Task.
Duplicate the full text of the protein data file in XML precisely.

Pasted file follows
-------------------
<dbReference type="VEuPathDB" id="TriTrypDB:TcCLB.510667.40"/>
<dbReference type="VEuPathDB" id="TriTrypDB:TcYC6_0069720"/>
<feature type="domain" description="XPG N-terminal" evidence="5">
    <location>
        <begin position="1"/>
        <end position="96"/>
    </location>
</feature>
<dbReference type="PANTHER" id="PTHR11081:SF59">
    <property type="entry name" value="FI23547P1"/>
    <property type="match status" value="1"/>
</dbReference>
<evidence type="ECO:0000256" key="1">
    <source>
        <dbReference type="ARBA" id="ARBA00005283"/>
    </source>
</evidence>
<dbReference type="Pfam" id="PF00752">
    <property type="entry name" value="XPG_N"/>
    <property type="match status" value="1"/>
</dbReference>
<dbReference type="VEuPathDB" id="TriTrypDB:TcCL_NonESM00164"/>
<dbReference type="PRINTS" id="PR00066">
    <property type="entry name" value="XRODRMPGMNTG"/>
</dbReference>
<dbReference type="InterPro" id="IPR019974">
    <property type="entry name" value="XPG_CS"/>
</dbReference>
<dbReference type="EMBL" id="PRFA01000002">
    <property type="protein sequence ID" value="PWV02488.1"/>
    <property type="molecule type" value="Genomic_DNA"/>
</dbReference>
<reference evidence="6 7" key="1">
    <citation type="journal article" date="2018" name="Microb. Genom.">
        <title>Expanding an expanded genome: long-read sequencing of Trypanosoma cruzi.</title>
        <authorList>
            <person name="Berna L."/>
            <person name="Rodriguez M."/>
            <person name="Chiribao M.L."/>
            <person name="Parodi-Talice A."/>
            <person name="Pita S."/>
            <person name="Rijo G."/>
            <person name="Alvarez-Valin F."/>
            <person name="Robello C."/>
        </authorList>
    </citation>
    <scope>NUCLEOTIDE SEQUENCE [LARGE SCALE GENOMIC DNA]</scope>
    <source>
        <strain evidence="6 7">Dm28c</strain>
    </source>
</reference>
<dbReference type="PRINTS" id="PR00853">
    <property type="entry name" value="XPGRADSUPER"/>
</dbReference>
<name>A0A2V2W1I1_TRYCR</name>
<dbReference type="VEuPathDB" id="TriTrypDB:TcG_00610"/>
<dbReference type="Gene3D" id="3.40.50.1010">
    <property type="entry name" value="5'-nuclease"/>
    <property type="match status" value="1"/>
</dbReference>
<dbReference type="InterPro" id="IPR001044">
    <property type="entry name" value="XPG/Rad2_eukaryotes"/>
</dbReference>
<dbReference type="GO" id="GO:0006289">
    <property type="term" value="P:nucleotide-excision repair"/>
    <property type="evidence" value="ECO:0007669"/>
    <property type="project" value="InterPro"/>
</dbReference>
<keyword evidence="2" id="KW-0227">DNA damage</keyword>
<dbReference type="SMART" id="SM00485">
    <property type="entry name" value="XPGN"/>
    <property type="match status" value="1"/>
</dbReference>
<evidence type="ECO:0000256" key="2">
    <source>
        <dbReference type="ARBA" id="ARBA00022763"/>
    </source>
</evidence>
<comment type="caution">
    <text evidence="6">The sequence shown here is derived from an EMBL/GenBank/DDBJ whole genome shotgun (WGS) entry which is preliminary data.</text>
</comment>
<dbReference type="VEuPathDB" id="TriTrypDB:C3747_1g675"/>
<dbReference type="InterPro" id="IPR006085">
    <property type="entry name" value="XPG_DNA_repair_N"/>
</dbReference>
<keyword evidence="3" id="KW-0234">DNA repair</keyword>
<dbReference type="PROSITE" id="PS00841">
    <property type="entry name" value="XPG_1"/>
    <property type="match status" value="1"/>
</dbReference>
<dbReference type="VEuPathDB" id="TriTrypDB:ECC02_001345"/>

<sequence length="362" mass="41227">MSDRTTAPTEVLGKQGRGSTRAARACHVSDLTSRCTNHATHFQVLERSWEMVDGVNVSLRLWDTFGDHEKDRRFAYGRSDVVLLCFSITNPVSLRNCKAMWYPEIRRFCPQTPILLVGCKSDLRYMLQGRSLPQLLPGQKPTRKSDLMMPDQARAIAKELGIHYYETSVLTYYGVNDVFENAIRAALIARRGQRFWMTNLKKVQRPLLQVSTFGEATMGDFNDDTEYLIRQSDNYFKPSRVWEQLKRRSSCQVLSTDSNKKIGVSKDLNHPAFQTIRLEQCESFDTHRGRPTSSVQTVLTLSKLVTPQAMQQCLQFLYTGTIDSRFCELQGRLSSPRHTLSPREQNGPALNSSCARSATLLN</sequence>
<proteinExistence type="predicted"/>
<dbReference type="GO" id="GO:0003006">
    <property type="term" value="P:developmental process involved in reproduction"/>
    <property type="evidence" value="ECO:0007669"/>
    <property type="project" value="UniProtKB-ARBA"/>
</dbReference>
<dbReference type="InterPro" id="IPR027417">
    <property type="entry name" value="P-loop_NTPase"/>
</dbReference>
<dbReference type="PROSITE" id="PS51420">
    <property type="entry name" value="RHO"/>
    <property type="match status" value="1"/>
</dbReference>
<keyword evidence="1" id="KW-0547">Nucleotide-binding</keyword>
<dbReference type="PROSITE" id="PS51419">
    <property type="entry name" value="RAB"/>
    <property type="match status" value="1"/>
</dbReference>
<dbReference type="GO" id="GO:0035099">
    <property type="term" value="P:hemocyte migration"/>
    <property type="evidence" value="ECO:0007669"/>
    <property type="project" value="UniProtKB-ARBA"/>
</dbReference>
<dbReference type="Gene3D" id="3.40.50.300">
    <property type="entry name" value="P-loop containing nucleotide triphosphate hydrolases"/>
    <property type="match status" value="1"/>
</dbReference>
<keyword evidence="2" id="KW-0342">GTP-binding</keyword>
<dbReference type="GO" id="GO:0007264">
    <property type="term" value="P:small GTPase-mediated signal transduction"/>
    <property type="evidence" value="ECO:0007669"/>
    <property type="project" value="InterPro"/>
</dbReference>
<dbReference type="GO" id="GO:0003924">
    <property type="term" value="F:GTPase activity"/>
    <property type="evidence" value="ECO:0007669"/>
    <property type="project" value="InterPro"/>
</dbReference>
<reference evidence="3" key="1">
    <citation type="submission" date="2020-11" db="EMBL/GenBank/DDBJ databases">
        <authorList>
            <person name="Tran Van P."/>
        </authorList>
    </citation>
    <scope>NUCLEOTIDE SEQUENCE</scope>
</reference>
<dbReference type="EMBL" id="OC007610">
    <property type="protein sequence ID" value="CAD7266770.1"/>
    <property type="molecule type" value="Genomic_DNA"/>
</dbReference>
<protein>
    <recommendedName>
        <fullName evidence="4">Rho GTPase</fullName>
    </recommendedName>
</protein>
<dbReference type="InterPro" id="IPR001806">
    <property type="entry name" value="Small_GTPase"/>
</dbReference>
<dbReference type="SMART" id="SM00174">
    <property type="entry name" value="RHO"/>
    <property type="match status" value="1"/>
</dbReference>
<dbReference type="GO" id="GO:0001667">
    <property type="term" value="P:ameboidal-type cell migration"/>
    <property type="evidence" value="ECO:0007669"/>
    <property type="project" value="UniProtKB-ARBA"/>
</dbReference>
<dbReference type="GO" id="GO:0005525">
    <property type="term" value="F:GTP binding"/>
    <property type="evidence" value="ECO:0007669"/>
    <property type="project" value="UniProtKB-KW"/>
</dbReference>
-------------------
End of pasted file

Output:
<dbReference type="VEuPathDB" id="TriTrypDB:TcCLB.510667.40"/>
<dbReference type="VEuPathDB" id="TriTrypDB:TcYC6_0069720"/>
<feature type="domain" description="XPG N-terminal" evidence="5">
    <location>
        <begin position="1"/>
        <end position="96"/>
    </location>
</feature>
<dbReference type="PANTHER" id="PTHR11081:SF59">
    <property type="entry name" value="FI23547P1"/>
    <property type="match status" value="1"/>
</dbReference>
<evidence type="ECO:0000256" key="1">
    <source>
        <dbReference type="ARBA" id="ARBA00005283"/>
    </source>
</evidence>
<dbReference type="Pfam" id="PF00752">
    <property type="entry name" value="XPG_N"/>
    <property type="match status" value="1"/>
</dbReference>
<dbReference type="VEuPathDB" id="TriTrypDB:TcCL_NonESM00164"/>
<dbReference type="PRINTS" id="PR00066">
    <property type="entry name" value="XRODRMPGMNTG"/>
</dbReference>
<dbReference type="InterPro" id="IPR019974">
    <property type="entry name" value="XPG_CS"/>
</dbReference>
<dbReference type="EMBL" id="PRFA01000002">
    <property type="protein sequence ID" value="PWV02488.1"/>
    <property type="molecule type" value="Genomic_DNA"/>
</dbReference>
<reference evidence="6 7" key="1">
    <citation type="journal article" date="2018" name="Microb. Genom.">
        <title>Expanding an expanded genome: long-read sequencing of Trypanosoma cruzi.</title>
        <authorList>
            <person name="Berna L."/>
            <person name="Rodriguez M."/>
            <person name="Chiribao M.L."/>
            <person name="Parodi-Talice A."/>
            <person name="Pita S."/>
            <person name="Rijo G."/>
            <person name="Alvarez-Valin F."/>
            <person name="Robello C."/>
        </authorList>
    </citation>
    <scope>NUCLEOTIDE SEQUENCE [LARGE SCALE GENOMIC DNA]</scope>
    <source>
        <strain evidence="6 7">Dm28c</strain>
    </source>
</reference>
<dbReference type="PRINTS" id="PR00853">
    <property type="entry name" value="XPGRADSUPER"/>
</dbReference>
<name>A0A2V2W1I1_TRYCR</name>
<dbReference type="VEuPathDB" id="TriTrypDB:TcG_00610"/>
<dbReference type="Gene3D" id="3.40.50.1010">
    <property type="entry name" value="5'-nuclease"/>
    <property type="match status" value="1"/>
</dbReference>
<dbReference type="InterPro" id="IPR001044">
    <property type="entry name" value="XPG/Rad2_eukaryotes"/>
</dbReference>
<dbReference type="GO" id="GO:0006289">
    <property type="term" value="P:nucleotide-excision repair"/>
    <property type="evidence" value="ECO:0007669"/>
    <property type="project" value="InterPro"/>
</dbReference>
<keyword evidence="2" id="KW-0227">DNA damage</keyword>
<dbReference type="SMART" id="SM00485">
    <property type="entry name" value="XPGN"/>
    <property type="match status" value="1"/>
</dbReference>
<evidence type="ECO:0000256" key="2">
    <source>
        <dbReference type="ARBA" id="ARBA00022763"/>
    </source>
</evidence>
<comment type="caution">
    <text evidence="6">The sequence shown here is derived from an EMBL/GenBank/DDBJ whole genome shotgun (WGS) entry which is preliminary data.</text>
</comment>
<dbReference type="VEuPathDB" id="TriTrypDB:C3747_1g675"/>
<dbReference type="InterPro" id="IPR006085">
    <property type="entry name" value="XPG_DNA_repair_N"/>
</dbReference>
<keyword evidence="3" id="KW-0234">DNA repair</keyword>
<dbReference type="PROSITE" id="PS00841">
    <property type="entry name" value="XPG_1"/>
    <property type="match status" value="1"/>
</dbReference>
<dbReference type="VEuPathDB" id="TriTrypDB:ECC02_001345"/>

<sequence length="362" mass="41227">MSDRTTAPTEVLGKQGRGSTRAARACHVSDLTSRCTNHATHFQVLERSWEMVDGVNVSLRLWDTFGDHEKDRRFAYGRSDVVLLCFSITNPVSLRNCKAMWYPEIRRFCPQTPILLVGCKSDLRYMLQGRSLPQLLPGQKPTRKSDLMMPDQARAIAKELGIHYYETSVLTYYGVNDVFENAIRAALIARRGQRFWMTNLKKVQRPLLQVSTFGEATMGDFNDDTEYLIRQSDNYFKPSRVWEQLKRRSSCQVLSTDSNKKIGVSKDLNHPAFQTIRLEQCESFDTHRGRPTSSVQTVLTLSKLVTPQAMQQCLQFLYTGTIDSRFCELQGRLSSPRHTLSPREQNGPALNSSCARSATLLN</sequence>
<proteinExistence type="predicted"/>
<dbReference type="GO" id="GO:0003006">
    <property type="term" value="P:developmental process involved in reproduction"/>
    <property type="evidence" value="ECO:0007669"/>
    <property type="project" value="UniProtKB-ARBA"/>
</dbReference>
<dbReference type="InterPro" id="IPR027417">
    <property type="entry name" value="P-loop_NTPase"/>
</dbReference>
<dbReference type="PROSITE" id="PS51420">
    <property type="entry name" value="RHO"/>
    <property type="match status" value="1"/>
</dbReference>
<keyword evidence="1" id="KW-0547">Nucleotide-binding</keyword>
<dbReference type="PROSITE" id="PS51419">
    <property type="entry name" value="RAB"/>
    <property type="match status" value="1"/>
</dbReference>
<dbReference type="GO" id="GO:0035099">
    <property type="term" value="P:hemocyte migration"/>
    <property type="evidence" value="ECO:0007669"/>
    <property type="project" value="UniProtKB-ARBA"/>
</dbReference>
<dbReference type="Gene3D" id="3.40.50.300">
    <property type="entry name" value="P-loop containing nucleotide triphosphate hydrolases"/>
    <property type="match status" value="1"/>
</dbReference>
<keyword evidence="2" id="KW-0342">GTP-binding</keyword>
<dbReference type="GO" id="GO:0007264">
    <property type="term" value="P:small GTPase-mediated signal transduction"/>
    <property type="evidence" value="ECO:0007669"/>
    <property type="project" value="InterPro"/>
</dbReference>
<dbReference type="GO" id="GO:0003924">
    <property type="term" value="F:GTPase activity"/>
    <property type="evidence" value="ECO:0007669"/>
    <property type="project" value="InterPro"/>
</dbReference>
<reference evidence="3" key="1">
    <citation type="submission" date="2020-11" db="EMBL/GenBank/DDBJ databases">
        <authorList>
            <person name="Tran Van P."/>
        </authorList>
    </citation>
    <scope>NUCLEOTIDE SEQUENCE</scope>
</reference>
<dbReference type="EMBL" id="OC007610">
    <property type="protein sequence ID" value="CAD7266770.1"/>
    <property type="molecule type" value="Genomic_DNA"/>
</dbReference>
<protein>
    <recommendedName>
        <fullName evidence="4">Rho GTPase</fullName>
    </recommendedName>
</protein>
<dbReference type="InterPro" id="IPR001806">
    <property type="entry name" value="Small_GTPase"/>
</dbReference>
<dbReference type="SMART" id="SM00174">
    <property type="entry name" value="RHO"/>
    <property type="match status" value="1"/>
</dbReference>
<dbReference type="GO" id="GO:0001667">
    <property type="term" value="P:ameboidal-type cell migration"/>
    <property type="evidence" value="ECO:0007669"/>
    <property type="project" value="UniProtKB-ARBA"/>
</dbReference>
<dbReference type="GO" id="GO:0005525">
    <property type="term" value="F:GTP binding"/>
    <property type="evidence" value="ECO:0007669"/>
    <property type="project" value="UniProtKB-KW"/>
</dbReference>